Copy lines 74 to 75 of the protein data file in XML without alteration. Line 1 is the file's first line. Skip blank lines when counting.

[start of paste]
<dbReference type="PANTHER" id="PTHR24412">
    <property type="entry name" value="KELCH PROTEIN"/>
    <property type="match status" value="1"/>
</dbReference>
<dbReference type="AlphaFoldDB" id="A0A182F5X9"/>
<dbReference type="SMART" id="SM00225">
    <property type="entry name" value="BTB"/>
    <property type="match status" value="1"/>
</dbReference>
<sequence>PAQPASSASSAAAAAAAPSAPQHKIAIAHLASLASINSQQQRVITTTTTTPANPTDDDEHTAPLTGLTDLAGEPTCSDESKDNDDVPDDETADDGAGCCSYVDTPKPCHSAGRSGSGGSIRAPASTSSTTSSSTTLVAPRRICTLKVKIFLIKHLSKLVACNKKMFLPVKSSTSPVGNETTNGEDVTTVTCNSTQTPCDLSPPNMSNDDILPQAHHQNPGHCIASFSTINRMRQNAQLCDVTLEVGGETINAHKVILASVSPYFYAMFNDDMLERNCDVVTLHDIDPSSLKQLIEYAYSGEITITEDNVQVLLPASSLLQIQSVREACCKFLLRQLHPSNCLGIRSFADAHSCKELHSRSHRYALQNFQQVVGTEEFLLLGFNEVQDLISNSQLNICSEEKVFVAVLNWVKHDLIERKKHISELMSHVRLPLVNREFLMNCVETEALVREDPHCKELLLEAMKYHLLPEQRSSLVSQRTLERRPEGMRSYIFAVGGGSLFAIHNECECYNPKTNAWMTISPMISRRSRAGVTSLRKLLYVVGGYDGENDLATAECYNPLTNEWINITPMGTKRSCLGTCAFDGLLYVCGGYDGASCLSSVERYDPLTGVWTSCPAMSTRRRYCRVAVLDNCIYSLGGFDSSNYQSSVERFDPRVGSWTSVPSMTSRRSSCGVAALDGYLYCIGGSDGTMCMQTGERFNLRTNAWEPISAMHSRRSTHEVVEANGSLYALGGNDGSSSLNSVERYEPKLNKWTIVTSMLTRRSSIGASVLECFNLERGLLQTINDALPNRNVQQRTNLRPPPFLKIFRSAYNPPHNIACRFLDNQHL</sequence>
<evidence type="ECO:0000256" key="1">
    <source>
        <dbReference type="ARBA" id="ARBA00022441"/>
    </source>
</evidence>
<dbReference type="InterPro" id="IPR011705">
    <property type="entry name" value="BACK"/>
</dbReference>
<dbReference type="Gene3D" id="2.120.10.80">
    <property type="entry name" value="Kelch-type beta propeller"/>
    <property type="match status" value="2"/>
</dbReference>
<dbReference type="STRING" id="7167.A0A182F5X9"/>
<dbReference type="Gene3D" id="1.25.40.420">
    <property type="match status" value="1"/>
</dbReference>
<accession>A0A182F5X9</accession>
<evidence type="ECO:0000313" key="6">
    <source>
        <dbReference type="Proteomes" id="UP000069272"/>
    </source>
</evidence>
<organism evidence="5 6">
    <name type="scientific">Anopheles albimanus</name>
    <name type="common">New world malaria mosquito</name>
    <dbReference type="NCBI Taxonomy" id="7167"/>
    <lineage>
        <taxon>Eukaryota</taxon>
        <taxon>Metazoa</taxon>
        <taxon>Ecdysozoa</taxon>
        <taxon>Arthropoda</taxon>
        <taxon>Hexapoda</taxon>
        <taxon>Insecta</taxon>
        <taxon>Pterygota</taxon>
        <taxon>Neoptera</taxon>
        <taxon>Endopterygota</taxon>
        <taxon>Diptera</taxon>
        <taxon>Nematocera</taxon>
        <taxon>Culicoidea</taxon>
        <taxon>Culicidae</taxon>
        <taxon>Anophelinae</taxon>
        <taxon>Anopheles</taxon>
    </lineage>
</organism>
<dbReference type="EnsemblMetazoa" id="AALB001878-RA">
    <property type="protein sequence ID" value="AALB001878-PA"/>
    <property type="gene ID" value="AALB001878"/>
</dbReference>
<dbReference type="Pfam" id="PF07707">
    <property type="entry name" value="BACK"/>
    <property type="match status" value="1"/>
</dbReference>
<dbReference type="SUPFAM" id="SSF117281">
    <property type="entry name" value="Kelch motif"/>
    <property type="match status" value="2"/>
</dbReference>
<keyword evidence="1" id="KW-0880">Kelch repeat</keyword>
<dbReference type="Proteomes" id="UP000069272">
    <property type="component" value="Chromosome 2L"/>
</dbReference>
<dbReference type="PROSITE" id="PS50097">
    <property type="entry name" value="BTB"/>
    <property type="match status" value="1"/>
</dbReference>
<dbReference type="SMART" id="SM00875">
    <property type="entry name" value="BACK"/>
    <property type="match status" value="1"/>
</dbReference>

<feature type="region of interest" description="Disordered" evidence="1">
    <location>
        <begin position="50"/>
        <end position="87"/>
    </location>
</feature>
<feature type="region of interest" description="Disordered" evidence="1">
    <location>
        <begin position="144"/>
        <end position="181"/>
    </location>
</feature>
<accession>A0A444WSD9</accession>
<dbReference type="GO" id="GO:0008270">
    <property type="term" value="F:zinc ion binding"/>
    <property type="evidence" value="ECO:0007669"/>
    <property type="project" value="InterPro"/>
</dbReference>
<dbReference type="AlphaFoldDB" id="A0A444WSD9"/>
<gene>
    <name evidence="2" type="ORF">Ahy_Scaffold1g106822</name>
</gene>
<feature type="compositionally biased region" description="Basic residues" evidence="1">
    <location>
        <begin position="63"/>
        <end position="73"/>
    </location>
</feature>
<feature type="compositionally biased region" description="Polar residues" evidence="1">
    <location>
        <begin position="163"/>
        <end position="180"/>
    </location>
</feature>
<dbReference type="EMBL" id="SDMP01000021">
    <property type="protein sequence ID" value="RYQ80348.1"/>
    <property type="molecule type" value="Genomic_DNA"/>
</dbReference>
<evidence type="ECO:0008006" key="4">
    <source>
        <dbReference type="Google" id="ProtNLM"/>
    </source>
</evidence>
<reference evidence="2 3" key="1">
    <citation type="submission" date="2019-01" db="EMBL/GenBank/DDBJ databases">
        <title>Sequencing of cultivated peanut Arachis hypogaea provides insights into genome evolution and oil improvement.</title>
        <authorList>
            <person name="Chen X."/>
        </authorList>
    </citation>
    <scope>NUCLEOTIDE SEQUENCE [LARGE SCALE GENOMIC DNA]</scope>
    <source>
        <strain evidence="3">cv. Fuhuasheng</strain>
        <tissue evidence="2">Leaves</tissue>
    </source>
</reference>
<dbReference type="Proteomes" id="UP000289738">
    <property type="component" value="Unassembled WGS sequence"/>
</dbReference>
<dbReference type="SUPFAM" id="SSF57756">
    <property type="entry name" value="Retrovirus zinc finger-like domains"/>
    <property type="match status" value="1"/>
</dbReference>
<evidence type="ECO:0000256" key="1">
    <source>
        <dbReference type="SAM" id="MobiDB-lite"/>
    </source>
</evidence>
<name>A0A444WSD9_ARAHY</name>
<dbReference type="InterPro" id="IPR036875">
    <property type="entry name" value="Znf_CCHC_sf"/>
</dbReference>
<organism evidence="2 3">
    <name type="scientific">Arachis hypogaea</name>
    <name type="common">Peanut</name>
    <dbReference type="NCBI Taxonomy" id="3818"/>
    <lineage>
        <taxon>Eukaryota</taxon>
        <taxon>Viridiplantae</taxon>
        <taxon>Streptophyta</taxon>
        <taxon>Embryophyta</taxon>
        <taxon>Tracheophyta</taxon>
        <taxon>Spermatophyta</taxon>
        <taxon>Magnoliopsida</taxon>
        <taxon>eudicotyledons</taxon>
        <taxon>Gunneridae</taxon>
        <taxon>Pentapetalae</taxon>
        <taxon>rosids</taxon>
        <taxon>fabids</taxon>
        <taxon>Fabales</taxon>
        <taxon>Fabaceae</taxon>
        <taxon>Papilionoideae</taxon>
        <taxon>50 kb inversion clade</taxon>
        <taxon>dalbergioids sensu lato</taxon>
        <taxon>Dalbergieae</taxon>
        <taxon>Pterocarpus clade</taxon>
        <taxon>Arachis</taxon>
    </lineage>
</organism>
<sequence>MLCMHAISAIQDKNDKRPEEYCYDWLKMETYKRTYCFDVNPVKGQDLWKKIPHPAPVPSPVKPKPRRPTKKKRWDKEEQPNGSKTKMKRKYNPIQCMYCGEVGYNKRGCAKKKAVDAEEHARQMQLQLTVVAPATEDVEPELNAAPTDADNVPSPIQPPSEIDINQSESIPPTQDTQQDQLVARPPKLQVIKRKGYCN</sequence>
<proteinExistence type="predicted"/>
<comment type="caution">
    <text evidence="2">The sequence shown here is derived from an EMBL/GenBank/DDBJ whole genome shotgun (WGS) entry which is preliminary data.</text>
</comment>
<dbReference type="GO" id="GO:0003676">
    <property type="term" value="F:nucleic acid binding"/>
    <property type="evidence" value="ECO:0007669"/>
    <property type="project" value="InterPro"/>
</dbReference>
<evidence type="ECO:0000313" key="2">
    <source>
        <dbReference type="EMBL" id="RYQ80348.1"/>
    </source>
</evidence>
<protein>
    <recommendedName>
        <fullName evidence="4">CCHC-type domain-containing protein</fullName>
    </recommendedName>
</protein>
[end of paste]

</dbReference>
<dbReference type="SMART" id="SM00875">